Data ethics

This article is part of a series of articles on data ethics. Read more.

The APAC economy is increasingly digital and many of the best advertising and marketing opportunities lie in leveraging the advancing and increasingly convergent digital ecosystem. At the same time, the risk of complaints and regulatory investigations are higher now than they have ever been.

Need to know

  • There is a rising tide of data protection compliance in APAC that raises significant issues for marketers. New data privacy bills in the APAC region are borrowing heavily from the EU’s General Data Protection Regulation (GDPR), which puts much greater emphasis on compliance
  • As marketers use increasingly sophisticated targeting technologies to reach consumers there are important moves in law and policy towards requiring specific consents for profiling purposes
  • There are concerted data protection pushes in the two most populous APAC markets – China and India – where there is a shift towards data subject consents. This may significantly impact digital marketing strategies, with a threat of localization thrown in for good measure
  • Expect greater scrutiny on areas that aim to personalize advertising content and direct more effective marketing to consumers, namely: transaction data, location and device data, and behavioural data
  • China's Personal Information Security Specification introduces advanced concepts of data subject rights. It proposes an "unbundling" of data protection consents which is of significant importance to marketers, as it bears directly on the ability to deploy consumer personal data for marketing purposes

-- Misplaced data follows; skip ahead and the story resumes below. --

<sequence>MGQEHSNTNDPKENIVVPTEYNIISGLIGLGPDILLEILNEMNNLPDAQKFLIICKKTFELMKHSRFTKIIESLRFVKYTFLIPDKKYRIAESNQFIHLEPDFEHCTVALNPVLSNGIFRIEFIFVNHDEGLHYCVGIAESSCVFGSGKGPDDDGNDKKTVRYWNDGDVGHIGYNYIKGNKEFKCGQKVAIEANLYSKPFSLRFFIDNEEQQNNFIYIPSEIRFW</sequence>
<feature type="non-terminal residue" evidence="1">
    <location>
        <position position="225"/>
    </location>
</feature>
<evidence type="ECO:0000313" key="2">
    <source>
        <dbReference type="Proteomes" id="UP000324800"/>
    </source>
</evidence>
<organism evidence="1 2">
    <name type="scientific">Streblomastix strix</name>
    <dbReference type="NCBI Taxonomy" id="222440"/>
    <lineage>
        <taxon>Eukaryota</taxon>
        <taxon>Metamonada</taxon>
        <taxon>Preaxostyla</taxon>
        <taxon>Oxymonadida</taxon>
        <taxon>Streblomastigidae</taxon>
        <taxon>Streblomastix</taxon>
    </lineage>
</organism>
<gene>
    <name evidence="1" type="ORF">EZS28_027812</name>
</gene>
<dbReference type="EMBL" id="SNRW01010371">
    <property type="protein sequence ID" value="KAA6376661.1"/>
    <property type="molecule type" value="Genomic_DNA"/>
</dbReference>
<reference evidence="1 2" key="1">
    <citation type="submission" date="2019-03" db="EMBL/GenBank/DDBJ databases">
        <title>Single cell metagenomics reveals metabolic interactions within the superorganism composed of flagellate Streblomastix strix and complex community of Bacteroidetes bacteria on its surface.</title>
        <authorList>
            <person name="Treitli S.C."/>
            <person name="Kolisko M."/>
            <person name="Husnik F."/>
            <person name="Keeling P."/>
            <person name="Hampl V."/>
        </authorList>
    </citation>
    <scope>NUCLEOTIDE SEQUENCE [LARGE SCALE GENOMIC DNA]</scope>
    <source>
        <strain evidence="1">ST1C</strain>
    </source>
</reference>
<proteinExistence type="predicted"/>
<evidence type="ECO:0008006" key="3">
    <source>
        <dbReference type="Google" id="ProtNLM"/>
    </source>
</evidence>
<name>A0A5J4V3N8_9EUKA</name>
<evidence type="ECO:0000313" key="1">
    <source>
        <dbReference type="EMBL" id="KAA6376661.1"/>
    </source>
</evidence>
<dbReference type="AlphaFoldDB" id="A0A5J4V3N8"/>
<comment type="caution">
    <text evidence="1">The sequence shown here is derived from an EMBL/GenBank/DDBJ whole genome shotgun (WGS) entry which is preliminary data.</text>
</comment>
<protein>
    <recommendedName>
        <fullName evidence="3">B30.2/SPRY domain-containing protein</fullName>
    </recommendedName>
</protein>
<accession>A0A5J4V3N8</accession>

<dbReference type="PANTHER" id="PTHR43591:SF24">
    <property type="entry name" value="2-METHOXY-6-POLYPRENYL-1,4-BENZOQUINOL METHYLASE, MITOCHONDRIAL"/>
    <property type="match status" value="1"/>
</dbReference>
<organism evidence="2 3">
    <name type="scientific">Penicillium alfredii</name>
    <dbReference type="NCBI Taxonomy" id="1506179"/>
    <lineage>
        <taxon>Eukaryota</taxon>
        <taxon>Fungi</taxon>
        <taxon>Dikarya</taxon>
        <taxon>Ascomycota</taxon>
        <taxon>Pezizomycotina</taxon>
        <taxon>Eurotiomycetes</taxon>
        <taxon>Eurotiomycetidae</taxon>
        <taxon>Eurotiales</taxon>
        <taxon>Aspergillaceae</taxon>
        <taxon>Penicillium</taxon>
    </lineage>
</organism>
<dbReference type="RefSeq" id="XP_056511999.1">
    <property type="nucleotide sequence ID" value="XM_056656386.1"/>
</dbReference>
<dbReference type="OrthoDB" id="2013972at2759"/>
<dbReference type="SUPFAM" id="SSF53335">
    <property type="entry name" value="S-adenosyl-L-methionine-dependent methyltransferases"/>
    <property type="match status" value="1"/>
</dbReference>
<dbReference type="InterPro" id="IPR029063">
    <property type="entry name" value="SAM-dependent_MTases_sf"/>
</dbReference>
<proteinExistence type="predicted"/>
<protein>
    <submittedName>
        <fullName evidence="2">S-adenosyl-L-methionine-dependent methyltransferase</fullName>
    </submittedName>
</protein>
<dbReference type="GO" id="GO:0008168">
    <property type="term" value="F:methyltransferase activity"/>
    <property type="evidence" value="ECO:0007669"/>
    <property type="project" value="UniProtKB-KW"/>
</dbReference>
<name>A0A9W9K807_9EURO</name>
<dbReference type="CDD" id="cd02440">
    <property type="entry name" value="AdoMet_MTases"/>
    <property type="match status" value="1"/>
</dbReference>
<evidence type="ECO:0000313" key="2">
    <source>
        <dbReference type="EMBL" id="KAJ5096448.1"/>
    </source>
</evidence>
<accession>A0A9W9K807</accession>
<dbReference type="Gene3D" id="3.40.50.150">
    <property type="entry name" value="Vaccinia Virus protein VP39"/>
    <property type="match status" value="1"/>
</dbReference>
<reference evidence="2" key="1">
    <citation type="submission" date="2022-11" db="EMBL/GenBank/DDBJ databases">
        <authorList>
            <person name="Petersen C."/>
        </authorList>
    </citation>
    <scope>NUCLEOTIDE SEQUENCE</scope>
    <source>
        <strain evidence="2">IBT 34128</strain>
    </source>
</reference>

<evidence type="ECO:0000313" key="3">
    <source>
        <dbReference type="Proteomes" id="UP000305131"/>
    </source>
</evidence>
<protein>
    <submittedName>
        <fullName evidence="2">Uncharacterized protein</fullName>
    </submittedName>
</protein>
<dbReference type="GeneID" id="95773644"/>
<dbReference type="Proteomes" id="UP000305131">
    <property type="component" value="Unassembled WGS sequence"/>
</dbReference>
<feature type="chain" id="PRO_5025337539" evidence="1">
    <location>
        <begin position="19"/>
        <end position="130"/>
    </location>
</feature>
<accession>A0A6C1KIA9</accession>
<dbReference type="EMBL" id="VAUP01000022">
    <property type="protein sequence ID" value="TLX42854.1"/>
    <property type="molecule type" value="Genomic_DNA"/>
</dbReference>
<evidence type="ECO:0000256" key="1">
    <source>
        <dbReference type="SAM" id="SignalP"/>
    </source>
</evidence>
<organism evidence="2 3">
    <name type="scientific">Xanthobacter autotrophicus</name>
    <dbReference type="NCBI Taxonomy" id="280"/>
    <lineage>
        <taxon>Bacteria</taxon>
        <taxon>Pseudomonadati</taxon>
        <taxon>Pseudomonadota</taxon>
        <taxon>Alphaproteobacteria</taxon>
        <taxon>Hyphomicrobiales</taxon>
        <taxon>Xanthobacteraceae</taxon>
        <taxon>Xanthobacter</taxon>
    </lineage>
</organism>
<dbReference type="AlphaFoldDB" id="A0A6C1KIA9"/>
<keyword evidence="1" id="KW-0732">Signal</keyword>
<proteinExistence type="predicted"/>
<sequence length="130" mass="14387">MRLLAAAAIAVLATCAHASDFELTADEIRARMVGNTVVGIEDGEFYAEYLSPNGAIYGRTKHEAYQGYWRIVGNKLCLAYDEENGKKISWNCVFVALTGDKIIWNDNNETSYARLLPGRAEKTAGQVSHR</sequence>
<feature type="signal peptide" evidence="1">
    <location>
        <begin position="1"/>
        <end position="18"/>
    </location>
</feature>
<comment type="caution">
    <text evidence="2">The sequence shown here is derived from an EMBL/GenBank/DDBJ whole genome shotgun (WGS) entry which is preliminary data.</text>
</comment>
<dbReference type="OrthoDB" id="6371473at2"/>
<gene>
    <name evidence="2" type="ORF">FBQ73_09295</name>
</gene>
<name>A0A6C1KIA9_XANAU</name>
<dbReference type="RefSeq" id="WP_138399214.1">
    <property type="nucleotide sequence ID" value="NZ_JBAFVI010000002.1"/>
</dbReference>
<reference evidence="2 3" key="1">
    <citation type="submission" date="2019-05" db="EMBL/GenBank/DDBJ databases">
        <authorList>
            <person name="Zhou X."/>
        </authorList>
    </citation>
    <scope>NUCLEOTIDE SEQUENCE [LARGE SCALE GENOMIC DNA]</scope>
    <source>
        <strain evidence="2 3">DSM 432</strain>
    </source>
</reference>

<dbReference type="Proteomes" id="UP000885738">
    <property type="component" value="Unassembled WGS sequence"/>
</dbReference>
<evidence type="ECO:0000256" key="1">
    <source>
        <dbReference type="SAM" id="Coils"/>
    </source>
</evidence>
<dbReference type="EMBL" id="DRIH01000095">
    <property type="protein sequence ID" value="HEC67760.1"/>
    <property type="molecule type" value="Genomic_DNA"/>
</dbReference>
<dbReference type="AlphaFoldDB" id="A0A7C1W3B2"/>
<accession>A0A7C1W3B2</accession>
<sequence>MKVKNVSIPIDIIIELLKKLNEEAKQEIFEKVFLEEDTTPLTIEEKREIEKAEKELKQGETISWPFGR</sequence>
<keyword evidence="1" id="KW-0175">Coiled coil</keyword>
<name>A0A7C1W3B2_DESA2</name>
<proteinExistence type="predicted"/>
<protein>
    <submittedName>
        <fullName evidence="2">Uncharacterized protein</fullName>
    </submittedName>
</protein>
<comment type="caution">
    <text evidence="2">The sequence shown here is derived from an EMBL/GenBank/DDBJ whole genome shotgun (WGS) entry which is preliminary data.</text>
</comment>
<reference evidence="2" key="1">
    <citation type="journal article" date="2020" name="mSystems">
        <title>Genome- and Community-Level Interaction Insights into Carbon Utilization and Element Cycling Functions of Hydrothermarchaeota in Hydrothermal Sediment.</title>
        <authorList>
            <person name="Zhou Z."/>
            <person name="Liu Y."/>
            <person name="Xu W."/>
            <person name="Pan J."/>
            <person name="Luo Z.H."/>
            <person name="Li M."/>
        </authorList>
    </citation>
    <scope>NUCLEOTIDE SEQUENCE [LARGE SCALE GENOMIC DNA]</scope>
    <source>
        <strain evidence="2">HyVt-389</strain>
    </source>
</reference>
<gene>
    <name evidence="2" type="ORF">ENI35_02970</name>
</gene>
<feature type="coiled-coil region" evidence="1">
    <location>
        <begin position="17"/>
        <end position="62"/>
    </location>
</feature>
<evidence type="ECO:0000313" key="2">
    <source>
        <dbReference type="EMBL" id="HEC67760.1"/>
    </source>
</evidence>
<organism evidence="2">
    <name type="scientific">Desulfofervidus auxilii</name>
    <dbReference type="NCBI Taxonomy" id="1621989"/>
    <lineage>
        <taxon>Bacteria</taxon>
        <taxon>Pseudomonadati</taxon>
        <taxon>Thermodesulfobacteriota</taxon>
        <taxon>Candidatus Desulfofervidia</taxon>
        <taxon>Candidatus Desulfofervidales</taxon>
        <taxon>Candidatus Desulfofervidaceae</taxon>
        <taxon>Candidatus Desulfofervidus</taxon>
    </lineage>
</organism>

• The prospect for China going forward is that collection and processing of personal data by private organizations is increasingly regulated, potentially with a need to localize operating platforms in jurisdiction
  • Published in July 2018, India’s Personal Data Protection Bill is set for tabling in parliament in 2019 which suggests the standards of data protection in India is set to receive a significant boost. Key provisions appearing in the draft law would prohibit business from making the supply of goods or services conditional on the consumer's provision of personal data for non-essential purposes, such as marketing
  • At the same time, there is growing public anxiety in India about Aadhaar, a digital identity framework that aims to allocate each resident a unique identity number and link this identifier to fingerprint and iris scan biometric data. Marketers see great potential for leveraging Aadhaar for commercial gain, and India's navigation of these competing aims will be one of the most important data protection developments to watch
  • The best approach is to "future proof" consents and compliance policies so that, insofar as is practical, they anticipate technological innovation and changing business models.